Doctrine

Council, Constantine, and Canon, Oh My!

After many months of not fielding any apologetics related questions that I haven’t written about before, the same topic has come up in conversation multiple times in the last few weeks.

The assertion, which was popularized a few years ago in The Davici Code, is that the accepted canon of Scripture was dictated by Emperor Constantine to the Council of Nicea and that both the canon and the doctrine of the deity of Christ were formulated at that council and passed by a narrow vote.

 

To summarize, the argument is:

1 – The books to be included in the Bible were dictated by Constantine and ratified by the Council of Nicea in A.D. 325               
2 – Both the doctrine of the deity of Christ and the canon of Scripture were formulated at the Council.
3 – These ‘new doctrines’ were passed by a slim majority vote of the bishops present.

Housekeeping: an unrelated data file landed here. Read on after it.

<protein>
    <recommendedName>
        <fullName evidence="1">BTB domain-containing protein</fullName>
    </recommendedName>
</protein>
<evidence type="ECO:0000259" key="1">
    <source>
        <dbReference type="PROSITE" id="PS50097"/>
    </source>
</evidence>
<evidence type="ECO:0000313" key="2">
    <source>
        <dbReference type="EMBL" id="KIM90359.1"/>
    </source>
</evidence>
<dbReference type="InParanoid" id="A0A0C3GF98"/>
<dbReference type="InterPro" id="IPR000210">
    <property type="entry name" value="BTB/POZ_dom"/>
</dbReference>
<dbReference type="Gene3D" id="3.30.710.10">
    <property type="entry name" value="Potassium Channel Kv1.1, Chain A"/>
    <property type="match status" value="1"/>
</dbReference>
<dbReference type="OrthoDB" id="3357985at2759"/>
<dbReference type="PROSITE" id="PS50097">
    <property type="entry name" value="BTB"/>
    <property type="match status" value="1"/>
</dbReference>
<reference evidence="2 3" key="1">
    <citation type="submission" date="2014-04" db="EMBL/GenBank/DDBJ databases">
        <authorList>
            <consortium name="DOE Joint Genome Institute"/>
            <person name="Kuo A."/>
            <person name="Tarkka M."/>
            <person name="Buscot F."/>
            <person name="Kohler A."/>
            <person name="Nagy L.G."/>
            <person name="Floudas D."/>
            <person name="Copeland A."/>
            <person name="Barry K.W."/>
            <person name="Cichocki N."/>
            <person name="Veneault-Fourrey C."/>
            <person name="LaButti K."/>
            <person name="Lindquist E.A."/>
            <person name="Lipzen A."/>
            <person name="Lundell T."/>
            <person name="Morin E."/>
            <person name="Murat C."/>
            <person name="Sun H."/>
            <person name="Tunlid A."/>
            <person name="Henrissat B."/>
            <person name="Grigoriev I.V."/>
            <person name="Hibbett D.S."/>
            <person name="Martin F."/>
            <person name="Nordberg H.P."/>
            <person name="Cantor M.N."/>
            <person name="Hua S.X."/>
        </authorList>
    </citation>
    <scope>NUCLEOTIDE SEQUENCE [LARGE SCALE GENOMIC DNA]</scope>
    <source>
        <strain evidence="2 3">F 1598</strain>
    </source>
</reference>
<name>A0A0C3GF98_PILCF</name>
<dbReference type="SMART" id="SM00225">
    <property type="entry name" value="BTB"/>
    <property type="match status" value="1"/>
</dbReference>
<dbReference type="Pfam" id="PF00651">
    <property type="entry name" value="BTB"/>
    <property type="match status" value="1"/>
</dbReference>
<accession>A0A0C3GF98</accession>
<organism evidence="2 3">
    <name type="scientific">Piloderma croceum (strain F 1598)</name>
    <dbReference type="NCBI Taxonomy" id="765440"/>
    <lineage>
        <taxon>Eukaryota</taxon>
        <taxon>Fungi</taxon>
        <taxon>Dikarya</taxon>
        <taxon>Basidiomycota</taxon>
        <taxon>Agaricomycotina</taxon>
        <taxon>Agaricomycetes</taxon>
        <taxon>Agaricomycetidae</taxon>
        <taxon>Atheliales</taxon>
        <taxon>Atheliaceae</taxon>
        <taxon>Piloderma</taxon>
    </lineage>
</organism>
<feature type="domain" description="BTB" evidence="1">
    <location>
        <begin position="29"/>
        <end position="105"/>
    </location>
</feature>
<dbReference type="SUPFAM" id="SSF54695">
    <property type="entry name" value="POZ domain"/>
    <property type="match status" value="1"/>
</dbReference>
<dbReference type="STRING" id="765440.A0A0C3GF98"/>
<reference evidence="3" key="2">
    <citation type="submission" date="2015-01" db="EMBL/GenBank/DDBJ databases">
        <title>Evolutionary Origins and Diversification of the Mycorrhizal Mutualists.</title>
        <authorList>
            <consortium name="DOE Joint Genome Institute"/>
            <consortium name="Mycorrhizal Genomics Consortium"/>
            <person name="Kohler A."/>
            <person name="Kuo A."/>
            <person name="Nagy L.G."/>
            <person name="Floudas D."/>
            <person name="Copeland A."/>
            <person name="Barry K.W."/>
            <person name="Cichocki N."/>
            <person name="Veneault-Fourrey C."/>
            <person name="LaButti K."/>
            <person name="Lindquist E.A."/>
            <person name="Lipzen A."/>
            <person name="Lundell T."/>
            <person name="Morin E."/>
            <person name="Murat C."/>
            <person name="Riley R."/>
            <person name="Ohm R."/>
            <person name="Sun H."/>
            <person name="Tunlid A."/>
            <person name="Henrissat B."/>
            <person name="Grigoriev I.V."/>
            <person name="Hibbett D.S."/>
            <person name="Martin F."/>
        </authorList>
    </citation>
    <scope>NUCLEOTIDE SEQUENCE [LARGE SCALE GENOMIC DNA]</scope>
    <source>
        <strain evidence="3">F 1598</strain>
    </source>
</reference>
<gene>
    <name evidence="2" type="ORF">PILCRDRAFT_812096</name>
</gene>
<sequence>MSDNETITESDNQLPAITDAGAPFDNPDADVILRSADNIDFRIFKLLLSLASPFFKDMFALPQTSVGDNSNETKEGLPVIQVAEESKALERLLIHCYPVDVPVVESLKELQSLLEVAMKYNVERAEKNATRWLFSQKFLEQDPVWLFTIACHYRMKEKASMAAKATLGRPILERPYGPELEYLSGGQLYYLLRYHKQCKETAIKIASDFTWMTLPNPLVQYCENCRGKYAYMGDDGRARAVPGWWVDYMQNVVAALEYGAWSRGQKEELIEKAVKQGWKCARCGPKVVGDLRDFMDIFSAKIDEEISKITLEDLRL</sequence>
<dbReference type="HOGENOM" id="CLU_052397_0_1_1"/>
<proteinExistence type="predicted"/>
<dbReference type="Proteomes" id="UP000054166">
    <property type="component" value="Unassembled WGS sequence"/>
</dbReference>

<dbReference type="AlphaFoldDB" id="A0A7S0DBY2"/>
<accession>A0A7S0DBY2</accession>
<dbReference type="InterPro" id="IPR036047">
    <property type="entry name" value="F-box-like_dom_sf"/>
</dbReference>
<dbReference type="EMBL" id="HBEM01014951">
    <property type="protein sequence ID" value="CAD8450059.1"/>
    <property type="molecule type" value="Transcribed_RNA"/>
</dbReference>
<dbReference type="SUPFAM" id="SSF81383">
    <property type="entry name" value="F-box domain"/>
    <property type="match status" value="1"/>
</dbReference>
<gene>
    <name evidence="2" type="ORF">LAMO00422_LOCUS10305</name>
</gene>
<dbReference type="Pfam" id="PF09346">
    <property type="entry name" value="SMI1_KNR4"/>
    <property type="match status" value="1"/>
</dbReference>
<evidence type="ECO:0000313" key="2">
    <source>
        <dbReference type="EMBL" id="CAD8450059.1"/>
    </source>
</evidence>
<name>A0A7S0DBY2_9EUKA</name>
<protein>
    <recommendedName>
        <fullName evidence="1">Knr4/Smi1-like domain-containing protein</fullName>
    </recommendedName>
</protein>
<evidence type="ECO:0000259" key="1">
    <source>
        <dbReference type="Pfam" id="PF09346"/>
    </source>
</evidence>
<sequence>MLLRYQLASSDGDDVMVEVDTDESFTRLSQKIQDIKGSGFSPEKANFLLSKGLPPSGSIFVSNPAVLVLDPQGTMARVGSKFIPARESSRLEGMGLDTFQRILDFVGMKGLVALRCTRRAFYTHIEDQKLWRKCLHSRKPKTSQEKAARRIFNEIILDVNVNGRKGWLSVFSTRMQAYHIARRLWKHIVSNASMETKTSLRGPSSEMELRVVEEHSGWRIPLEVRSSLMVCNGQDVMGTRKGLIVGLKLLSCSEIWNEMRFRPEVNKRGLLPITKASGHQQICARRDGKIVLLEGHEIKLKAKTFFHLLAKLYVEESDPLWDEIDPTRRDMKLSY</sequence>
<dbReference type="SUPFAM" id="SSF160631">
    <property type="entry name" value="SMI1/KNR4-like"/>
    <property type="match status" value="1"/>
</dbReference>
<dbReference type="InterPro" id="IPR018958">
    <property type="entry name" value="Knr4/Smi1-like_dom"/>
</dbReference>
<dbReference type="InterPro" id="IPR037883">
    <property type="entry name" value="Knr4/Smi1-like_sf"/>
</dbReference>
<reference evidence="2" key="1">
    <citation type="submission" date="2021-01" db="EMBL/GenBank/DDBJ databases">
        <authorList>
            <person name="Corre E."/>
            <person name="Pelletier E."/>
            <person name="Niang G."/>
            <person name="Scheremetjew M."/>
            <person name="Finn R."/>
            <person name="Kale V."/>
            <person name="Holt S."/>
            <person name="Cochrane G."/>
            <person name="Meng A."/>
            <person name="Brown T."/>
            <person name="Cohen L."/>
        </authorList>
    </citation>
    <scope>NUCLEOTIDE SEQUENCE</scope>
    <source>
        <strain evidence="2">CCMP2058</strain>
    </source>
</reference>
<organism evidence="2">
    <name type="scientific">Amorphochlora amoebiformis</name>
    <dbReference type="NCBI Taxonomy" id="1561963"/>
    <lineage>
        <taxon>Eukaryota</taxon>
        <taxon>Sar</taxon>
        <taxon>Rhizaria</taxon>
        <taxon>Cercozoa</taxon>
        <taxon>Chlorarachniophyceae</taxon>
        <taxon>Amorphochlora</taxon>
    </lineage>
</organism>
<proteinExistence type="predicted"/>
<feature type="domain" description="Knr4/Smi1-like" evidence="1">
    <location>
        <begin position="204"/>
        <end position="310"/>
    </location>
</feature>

For the benefit of those of you who don’t want to wade through some potentially boring history, I’ll say this up front and you can skip to the links at the end watch the video I’ve linked to: EVERY one of the above assertions is not only false, but not even close to truth.

What follows is summary of what the Council of Nicea was all about, and Constantine’s role in it. For more details, check out the links at the end.

Background and Purpose of the Council

After ending the civil war in 324 and becoming the sole ruler of the Roman empire, Constantine called for a council of bishops to address the problem of divisions in the Christian church. Eusebius quotes him as declaring that “Division in the church is worse than war.”

The council convened on May 20, 325 and adjourned on June 19 of that year. Constantine opened with a speech on the necessity of unity in the church, and presided much as a committee chair would today. In other words, he would introduce topics on the agenda and call on speakers but had no vote or official say in any decisions made. Over 1,000 bishops from across the empire were invited; although no exact count was made, estimates of the number in attendance are between 250 and 318, plus support staff including deacons and secretaries.

The Council agenda included the question of the Arian teaching (more on that later), the date of the Easter celebration, the leader of a minor sect (Meletus), and various matters of church discipline (more on that later as well).